A review of the documentation attached to plaintiffs’ answer to Interrogatory No. 4 reveals none of these documents set forth an industry standard which would mandate the fitting of bicycle helmets by a retailer at the point of sale. Moreover, Mr. Green admitted he did not know if Sears belonged to any bicycle safety industry group.

[Pg 7] Under these circumstances, we must conclude Mr. Green’s testimony reflects his own personal opinion as to what a retailer should do, and is not based on any objective standards establishing what a retailer is required to do. Courts have held that [HN2] experts may not rely on their own conclusions as authority in the absence of any objective support. See Grdinich v. Bradlees, 187 F.R.D. 77 (S.D.N.Y. 1999) (holding the expert’s testimony was without foundation because “[w]ithout ‘industry standards’ [**9] to rely upon, [the expert] seems to base his conclusions on his own authority”). Thus, Mr. Green’s testimony does not establish the existence of any statutes, regulations, or industry standards which would support the finding of a duty on a retailer to fit bicycle helmets at the point of sale.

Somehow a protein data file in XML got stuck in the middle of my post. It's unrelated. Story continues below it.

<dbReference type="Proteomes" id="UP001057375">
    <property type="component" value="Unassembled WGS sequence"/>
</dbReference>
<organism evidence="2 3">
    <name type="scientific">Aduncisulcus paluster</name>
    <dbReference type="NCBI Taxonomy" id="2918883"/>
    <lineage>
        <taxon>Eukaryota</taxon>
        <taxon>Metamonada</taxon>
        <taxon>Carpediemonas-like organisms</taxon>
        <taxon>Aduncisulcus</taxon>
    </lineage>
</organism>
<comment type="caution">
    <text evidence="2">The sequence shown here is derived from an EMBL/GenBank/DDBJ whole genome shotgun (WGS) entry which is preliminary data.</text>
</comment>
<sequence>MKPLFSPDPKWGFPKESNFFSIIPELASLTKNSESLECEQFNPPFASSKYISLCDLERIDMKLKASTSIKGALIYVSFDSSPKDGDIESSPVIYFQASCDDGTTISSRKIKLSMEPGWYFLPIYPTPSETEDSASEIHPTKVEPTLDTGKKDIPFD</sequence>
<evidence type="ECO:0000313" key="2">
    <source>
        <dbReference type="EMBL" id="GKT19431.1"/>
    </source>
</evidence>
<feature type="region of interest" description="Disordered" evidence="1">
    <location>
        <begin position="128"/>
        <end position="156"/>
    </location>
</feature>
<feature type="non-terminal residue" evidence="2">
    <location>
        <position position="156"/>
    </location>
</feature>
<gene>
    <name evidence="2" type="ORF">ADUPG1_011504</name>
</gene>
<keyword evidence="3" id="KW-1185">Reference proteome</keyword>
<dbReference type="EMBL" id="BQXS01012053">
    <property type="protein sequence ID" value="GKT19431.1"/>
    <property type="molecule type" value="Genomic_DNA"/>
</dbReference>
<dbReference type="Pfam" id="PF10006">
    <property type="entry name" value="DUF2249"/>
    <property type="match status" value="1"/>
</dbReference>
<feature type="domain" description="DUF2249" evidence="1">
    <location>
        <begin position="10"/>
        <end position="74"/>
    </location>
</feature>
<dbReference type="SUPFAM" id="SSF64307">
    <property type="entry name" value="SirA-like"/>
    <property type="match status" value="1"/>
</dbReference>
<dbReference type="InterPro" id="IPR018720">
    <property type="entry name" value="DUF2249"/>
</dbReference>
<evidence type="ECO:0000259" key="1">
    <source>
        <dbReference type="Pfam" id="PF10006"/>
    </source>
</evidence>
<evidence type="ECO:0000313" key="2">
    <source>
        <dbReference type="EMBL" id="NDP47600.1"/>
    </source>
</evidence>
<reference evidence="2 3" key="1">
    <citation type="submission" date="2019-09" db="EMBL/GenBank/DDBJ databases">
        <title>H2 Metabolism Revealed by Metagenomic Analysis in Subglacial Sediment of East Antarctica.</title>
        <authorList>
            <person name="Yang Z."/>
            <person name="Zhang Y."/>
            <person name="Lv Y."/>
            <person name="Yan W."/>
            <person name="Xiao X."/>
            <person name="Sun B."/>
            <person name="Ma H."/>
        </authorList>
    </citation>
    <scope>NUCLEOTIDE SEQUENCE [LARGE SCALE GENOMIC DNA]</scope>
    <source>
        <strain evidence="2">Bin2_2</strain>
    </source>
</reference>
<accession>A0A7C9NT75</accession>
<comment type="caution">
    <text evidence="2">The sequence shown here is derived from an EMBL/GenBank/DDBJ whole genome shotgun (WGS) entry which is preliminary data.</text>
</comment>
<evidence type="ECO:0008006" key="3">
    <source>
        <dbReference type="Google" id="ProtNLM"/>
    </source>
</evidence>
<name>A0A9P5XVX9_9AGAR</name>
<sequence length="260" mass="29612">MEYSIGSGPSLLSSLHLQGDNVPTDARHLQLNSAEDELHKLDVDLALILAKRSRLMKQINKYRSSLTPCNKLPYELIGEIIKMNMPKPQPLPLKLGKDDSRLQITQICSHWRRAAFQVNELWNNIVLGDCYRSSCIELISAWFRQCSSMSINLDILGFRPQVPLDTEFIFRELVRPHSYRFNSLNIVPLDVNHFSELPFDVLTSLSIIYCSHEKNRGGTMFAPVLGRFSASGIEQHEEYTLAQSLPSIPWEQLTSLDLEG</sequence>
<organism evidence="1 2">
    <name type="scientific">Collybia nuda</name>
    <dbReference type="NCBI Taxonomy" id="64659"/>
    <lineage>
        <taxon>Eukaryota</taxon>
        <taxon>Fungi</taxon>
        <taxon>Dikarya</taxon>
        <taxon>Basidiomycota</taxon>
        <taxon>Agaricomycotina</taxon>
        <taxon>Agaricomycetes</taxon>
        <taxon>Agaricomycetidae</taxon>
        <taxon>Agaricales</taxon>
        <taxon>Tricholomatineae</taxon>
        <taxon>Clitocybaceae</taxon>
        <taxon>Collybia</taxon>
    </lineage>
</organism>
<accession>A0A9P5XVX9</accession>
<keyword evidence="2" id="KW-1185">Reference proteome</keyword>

Additionally, as a matter of policy, we find no ground for recognizing such a duty based on general principles of tort law. In Meany v. Meany, 94-0251 at p. 6 (La. 7/5/94), 639 So. 2d 229, 233, we discussed the policy considerations to be taken into account in determining whether the law imposes a duty under particular facts:

[HN3] When a plaintiff articulates a general rule or principle of law that protects his interests, it is necessary for the court to determine whether the rule is intended to protect him from the particular harm alleged, an inquiry which involves both the duty and causation elements of the negligence formulation. The court must make a policy determination in light of the unique facts of the case. Thus, the duty-risk analysis requires the court to take into account the conduct of each party as well as the particular circumstances of the case. Socorro v. City of New Orleans, 579 So.2d 931, 938 (La. 1991). [**10] In determining whether to impose a duty in a particular situation, the court may consider various moral, social, and economic factors, including whether the imposition of a duty would result in an unmanageable flow of litigation; the ease of association between the plaintiff’s harm and the defendant’s conduct; the economic impact on society as well as the economic impact on similarly situated parties; the nature of the defendant’s activity; moral considerations, particularly victim [Pg 8] fault; and precedent as well as the direction in which society and its institutions are evolving. Pitre v. Opelousas General Hospital, 530 So.2d 1151, 1161 (La. 1988); William E. Crow, The Anatomy of a Tort, 22 Loy. L. Rev. 903 (1976).